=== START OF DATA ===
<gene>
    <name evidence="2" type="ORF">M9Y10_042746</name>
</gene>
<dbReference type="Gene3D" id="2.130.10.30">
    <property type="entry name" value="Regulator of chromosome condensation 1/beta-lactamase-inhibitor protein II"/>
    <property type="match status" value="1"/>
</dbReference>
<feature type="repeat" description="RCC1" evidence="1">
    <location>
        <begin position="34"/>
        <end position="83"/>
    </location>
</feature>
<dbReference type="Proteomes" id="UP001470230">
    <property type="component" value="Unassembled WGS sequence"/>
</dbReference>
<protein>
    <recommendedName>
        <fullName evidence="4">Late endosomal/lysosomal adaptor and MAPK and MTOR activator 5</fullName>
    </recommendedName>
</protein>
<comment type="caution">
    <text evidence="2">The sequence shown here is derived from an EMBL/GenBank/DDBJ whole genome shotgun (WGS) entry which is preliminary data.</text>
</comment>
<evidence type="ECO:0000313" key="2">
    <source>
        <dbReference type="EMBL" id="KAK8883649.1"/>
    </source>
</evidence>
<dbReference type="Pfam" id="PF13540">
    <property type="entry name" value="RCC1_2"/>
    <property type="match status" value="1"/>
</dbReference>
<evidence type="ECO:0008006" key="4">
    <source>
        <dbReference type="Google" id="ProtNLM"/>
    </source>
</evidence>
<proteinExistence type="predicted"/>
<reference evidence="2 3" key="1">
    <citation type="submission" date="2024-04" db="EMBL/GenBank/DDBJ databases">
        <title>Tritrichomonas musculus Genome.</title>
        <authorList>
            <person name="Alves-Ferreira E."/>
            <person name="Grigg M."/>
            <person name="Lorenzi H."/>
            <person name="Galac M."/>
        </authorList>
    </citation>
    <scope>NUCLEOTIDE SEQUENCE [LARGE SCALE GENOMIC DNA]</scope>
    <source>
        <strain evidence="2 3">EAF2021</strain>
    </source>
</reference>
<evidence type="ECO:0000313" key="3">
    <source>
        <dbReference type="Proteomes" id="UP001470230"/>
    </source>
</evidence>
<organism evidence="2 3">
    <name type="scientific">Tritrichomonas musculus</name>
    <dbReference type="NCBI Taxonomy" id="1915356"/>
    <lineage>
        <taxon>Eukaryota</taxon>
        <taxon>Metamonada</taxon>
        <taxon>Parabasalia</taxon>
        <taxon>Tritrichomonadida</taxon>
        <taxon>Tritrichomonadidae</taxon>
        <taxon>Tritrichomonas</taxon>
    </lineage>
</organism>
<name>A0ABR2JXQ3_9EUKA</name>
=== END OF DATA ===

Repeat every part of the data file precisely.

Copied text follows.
<gene>
    <name evidence="2" type="ORF">M9Y10_042746</name>
</gene>
<dbReference type="Gene3D" id="2.130.10.30">
    <property type="entry name" value="Regulator of chromosome condensation 1/beta-lactamase-inhibitor protein II"/>
    <property type="match status" value="1"/>
</dbReference>
<feature type="repeat" description="RCC1" evidence="1">
    <location>
        <begin position="34"/>
        <end position="83"/>
    </location>
</feature>
<dbReference type="Proteomes" id="UP001470230">
    <property type="component" value="Unassembled WGS sequence"/>
</dbReference>
<protein>
    <recommendedName>
        <fullName evidence="4">Late endosomal/lysosomal adaptor and MAPK and MTOR activator 5</fullName>
    </recommendedName>
</protein>
<comment type="caution">
    <text evidence="2">The sequence shown here is derived from an EMBL/GenBank/DDBJ whole genome shotgun (WGS) entry which is preliminary data.</text>
</comment>
<evidence type="ECO:0000313" key="2">
    <source>
        <dbReference type="EMBL" id="KAK8883649.1"/>
    </source>
</evidence>
<dbReference type="Pfam" id="PF13540">
    <property type="entry name" value="RCC1_2"/>
    <property type="match status" value="1"/>
</dbReference>
<evidence type="ECO:0008006" key="4">
    <source>
        <dbReference type="Google" id="ProtNLM"/>
    </source>
</evidence>
<proteinExistence type="predicted"/>
<reference evidence="2 3" key="1">
    <citation type="submission" date="2024-04" db="EMBL/GenBank/DDBJ databases">
        <title>Tritrichomonas musculus Genome.</title>
        <authorList>
            <person name="Alves-Ferreira E."/>
            <person name="Grigg M."/>
            <person name="Lorenzi H."/>
            <person name="Galac M."/>
        </authorList>
    </citation>
    <scope>NUCLEOTIDE SEQUENCE [LARGE SCALE GENOMIC DNA]</scope>
    <source>
        <strain evidence="2 3">EAF2021</strain>
    </source>
</reference>
<evidence type="ECO:0000313" key="3">
    <source>
        <dbReference type="Proteomes" id="UP001470230"/>
    </source>
</evidence>
<organism evidence="2 3">
    <name type="scientific">Tritrichomonas musculus</name>
    <dbReference type="NCBI Taxonomy" id="1915356"/>
    <lineage>
        <taxon>Eukaryota</taxon>
        <taxon>Metamonada</taxon>
        <taxon>Parabasalia</taxon>
        <taxon>Tritrichomonadida</taxon>
        <taxon>Tritrichomonadidae</taxon>
        <taxon>Tritrichomonas</taxon>
    </lineage>
</organism>
<name>A0ABR2JXQ3_9EUKA</name>